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As a self-directed learner, you will follow this process many times in your life.

Step 1

Identify what you want or need to learn.

Whether you are building a house or a robot, writing a book, learning to get along with a spouse or parents, or studying algebra, you need to identify what you want to do and what aspects of that subject are necessary for you to explore or learn.

Sometimes you'll already know just what you want to do. For example, you might decide you want to build a robot. Then your task is to identify what knowledge you will need to accomplish that task. You may need to learn something about electronics as well as welding. Depending on what you want to do with your robot, you may need to learn other subjects as well.

Or you may not have a particular goal in mind to start with. You may start with a list of subjects or a list of subject categories, such as science, and narrow the subject list to a project, such as building a computer. Then you can identify the kinds of knowledge you will need to accomplish your task.

This step will be easier if you find resources related to your subject or goal. These resources—books, people, websites, projects—will help you understand how other people have approached this same task or similar tasks. They will help you find out what you need to know and guide you in obtaining the necessary skills.

Step 2

Outline your task.

Develop a list of steps or activities that will help you achieve your learning plan. These steps might include topics you need to study, subjects you need to learn about, skills that you need to gain, activities you need to do, or tools you will need to gain.

Organize the list so you will know in what order you need to take these steps.

Make a schedule that will show when you will take each step. (If you are working on a large project, you may need to make a learning plan, following this same process, for some or all of your steps.)

Identify checkpoints in your process, where you can assess your progress and decide whether you need to make adjustments in your plan. It is a good idea to find mentors who can help you organize and follow your plan and give you feedback on your progress. Mentors can also help you develop your plan and find resources. A mentor may help you with the entire plan, including identifying what you want to learn, or a mentor may work with you on just one aspect of the plan.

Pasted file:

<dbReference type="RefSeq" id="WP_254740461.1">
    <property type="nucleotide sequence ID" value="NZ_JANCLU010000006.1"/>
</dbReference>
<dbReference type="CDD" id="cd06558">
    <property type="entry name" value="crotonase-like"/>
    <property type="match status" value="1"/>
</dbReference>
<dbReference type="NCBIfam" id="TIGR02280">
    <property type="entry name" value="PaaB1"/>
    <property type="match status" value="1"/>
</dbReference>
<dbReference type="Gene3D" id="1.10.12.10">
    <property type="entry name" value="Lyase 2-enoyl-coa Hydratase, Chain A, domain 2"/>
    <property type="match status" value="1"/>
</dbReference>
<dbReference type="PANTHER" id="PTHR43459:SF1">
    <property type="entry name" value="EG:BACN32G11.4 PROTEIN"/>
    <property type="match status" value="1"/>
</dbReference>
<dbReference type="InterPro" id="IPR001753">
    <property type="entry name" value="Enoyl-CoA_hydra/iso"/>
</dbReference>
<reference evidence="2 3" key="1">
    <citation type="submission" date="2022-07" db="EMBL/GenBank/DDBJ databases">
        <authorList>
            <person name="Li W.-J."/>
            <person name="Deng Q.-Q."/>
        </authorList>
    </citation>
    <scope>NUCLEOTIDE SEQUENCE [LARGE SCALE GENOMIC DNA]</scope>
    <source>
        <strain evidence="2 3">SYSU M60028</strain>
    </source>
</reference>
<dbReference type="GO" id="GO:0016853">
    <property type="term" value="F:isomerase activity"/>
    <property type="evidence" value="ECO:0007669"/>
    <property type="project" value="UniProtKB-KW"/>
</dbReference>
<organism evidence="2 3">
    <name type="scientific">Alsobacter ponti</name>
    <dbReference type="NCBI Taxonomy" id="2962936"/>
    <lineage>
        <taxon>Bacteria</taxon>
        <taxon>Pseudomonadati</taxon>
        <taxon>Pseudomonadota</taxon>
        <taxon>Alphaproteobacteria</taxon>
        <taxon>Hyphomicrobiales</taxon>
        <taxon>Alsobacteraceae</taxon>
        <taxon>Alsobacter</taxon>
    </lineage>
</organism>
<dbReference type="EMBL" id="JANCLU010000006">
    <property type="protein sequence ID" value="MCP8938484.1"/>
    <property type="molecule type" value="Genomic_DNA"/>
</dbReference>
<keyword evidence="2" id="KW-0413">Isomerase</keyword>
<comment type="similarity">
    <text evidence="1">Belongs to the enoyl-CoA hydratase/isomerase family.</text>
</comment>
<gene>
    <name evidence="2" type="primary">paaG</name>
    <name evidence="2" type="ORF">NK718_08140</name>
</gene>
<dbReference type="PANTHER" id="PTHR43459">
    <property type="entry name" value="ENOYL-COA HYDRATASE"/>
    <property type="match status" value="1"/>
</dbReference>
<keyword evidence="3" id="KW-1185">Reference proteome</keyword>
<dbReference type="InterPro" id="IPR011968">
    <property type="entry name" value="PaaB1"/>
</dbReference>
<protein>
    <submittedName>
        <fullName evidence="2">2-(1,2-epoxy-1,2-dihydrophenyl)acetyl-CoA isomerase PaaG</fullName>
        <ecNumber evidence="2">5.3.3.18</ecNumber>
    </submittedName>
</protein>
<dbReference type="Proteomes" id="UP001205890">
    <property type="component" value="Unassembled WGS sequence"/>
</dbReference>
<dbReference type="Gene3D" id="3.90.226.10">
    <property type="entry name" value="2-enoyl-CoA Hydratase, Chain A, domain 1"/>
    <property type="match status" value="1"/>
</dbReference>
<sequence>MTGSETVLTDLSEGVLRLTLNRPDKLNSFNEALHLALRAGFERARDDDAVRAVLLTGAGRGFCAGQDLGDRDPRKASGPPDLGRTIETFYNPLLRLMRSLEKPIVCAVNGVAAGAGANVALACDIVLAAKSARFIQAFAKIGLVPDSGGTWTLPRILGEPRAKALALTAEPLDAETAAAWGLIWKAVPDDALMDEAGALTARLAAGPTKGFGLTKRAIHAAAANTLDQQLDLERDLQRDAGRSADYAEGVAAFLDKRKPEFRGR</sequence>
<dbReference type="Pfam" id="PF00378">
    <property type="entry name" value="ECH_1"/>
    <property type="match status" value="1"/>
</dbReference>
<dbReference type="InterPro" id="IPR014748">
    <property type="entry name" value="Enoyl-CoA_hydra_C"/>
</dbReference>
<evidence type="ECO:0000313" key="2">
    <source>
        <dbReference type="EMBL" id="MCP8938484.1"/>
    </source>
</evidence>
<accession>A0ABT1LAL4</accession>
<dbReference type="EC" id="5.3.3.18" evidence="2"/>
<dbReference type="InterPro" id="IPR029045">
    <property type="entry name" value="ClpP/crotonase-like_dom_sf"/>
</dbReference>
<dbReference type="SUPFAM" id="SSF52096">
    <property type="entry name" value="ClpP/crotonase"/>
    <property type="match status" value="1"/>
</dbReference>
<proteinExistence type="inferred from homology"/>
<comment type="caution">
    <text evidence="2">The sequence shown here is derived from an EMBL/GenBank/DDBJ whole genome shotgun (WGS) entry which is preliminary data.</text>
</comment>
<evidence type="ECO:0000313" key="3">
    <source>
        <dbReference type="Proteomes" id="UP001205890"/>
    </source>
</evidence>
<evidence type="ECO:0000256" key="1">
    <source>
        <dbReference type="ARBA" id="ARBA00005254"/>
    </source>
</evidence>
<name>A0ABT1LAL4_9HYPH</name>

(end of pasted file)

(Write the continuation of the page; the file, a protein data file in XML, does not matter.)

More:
Decide how you will determine that you have completed your project in a satisfactory way. Ask yourself, "What counts as success in this project?"

Step 3

Follow your plan.

You may encounter unexpected difficulties or problems in carrying out your plan. You may need to change your strategy or plan to meet these challenges successfully.

Step 4

Consider what you learned from following your plan.

You might include what you learned about subjects or people or what you learned about yourself.

Determine what to work on next. Your next project might grow out of the one you just completed or some aspect of it, or it may be completely different.

Learning Plan Resources

Mentoring is an ideal and necessary part of the learning process.

Mentors are people who give time and energy to share knowledge, skills, and abilities with others. Finding good mentors and becoming a good mentor are both key elements in self-directed learning.

It's never too early (or too late) to find or become a mentor. Just the other day, I saw my five-year-old son enthusiastically showing a friend how to play the piano. My son isn't an accomplished painist. In fact, just that same day or the day before he had gained the knowledge he was sharing with such gusto. He had no teaching certifications, no professional licenses to teach. It was enough that he knew more than his friend and that he was excited for the opportunity to share.

I have two nieces—one from my side of the family and one from my wife's—who attend a private high school a few cities from where I live. It's not too far, and there was an opening at the school for next fall to teach the class they will be taking. Several times when we talked, they urged me to apply.

I was tempted. I would enjoy getting back into the classroom, and I would enjoy interacting again with my nieces. It would be a lot of fun. I even got a PDF of the school's application form and began filling it out.

As I was working on the application, my son, who is about the same age as my two nieces, came up behind me and asked, astonished, "Dad, what are you doing?!!!"